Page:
NEW YORK (AP) — Airfare wars and room-rate promotions are usually aimed at vacationers, but airlines and hotels are resorting to similar tactics to regain their traditional cash cow — the business traveler.
Corporate travelers, who pay higher airfares when they sit in the front cabins of planes or book close to the date of travel, are flying coach more often — or not traveling at all during the recession. And their employers are booking fewer banquet halls and blocks of rooms, leaving many hotels pining for the sizable and reliable revenue that business meetings used to generate.
Partly as a result, several major airlines are expected to post losses for the April-June quarter when they report their earnings starting this week. And hotel revenue — which fell sharply in the first quarter from a year earlier — is not expected to show much improvement in the second quarter, either. Marriott International Inc.'s results are due Thursday.
Business travelers tend to generate a higher percentage of overall industry revenue than the percentage of total travelers they represent. Of the $641 billion spent by U.S residents in 2007 on domestic travel and tourism, roughly 33 percent came from business travelers, according to the U.S. Travel Association. But the number of domestic business trips accounted for less than 25 percent of that year's 2 billion total domestic trips.
Boston-based aviation consultant Mark Kiefer of CRA International said the economy is keeping a lid on business travel this year.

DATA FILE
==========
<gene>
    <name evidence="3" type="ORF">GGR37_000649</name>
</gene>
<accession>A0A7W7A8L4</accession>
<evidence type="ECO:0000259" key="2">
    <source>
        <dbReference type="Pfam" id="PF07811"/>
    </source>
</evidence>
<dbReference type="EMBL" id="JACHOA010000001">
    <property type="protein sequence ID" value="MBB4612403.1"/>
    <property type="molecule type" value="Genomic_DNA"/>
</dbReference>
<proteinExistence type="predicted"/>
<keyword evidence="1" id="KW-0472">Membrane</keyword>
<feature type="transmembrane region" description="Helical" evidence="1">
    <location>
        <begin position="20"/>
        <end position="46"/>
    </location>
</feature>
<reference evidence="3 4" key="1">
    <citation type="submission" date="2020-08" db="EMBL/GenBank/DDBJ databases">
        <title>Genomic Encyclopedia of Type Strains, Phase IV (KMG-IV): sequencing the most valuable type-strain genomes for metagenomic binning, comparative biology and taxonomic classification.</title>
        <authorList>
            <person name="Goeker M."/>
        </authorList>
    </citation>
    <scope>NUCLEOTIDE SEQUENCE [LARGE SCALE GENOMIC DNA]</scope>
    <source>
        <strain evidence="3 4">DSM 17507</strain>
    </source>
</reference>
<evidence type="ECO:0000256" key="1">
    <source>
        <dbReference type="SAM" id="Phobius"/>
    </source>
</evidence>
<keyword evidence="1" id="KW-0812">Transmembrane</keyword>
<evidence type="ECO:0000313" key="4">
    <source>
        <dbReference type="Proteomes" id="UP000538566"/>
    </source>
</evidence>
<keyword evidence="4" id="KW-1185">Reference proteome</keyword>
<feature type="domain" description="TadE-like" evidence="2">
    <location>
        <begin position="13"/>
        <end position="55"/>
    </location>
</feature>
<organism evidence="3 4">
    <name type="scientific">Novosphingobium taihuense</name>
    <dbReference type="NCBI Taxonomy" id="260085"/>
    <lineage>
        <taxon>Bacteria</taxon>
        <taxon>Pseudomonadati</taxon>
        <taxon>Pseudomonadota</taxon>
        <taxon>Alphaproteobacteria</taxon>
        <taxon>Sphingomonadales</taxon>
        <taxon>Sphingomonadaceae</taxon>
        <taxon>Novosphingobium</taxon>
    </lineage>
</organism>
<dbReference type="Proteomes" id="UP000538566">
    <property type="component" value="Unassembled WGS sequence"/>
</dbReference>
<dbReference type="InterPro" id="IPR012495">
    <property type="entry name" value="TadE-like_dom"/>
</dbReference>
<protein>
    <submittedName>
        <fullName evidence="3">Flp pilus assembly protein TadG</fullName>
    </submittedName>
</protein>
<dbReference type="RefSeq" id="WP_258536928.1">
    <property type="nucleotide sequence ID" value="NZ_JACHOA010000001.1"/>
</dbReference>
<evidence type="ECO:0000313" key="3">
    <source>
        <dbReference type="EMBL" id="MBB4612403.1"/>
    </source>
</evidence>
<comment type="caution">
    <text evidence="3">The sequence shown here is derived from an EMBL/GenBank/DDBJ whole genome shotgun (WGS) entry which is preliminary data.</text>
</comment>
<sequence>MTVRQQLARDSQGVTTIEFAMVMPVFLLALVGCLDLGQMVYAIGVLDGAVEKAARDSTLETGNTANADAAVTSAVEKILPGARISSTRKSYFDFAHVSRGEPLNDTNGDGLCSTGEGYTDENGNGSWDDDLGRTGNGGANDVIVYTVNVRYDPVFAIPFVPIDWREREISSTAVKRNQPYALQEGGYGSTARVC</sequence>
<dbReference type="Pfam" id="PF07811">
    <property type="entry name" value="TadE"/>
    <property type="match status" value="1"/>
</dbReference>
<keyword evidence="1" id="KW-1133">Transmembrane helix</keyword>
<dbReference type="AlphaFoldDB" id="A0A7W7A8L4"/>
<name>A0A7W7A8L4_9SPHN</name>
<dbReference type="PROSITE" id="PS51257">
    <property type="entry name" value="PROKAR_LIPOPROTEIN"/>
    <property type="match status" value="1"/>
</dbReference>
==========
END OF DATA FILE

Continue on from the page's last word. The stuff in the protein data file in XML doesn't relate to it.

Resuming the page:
"We have a case of certain sectors that were consumers of a lot of business travel, like banking and so forth," Kiefer said. "The other issue we are grappling with are expectations. There is a lot of uncertainty about when the economy will turn around and by how much."
Travel companies are using a range of strategies to lure business travelers. Hotels are offering bonus room nights, free snacks and drinks, and more flexibility on booking and cancellation policies. Airlines have been offering heavily discounted upgrades and business-oriented fare sales.
Discounts have helped lure some vacationers back onto the road. Deutsche Bank analyst Chris Woronka noted that, while U.S. revenue per available room, a key gauge of the hotel industry's performance, was still down by a double-digit percentage since late June, it has shown a marked improvement because summer leisure demand has picked up.
But in a recent survey of 285 senior finance executives around the world, 87 percent said their companies plan to spend less on business travel this year. The American Express/CFO Research Global Business & Spending Monitor found 44 percent of the executives expect their companies' travel to decline more than 10 percent.
The survey did find that most companies will continue to spend on travel that could generate revenue. Frank Schnur, of American Express' business travel group, predicts that clients will continue to expect a financial return on their investments in travel, even after the economic recovery.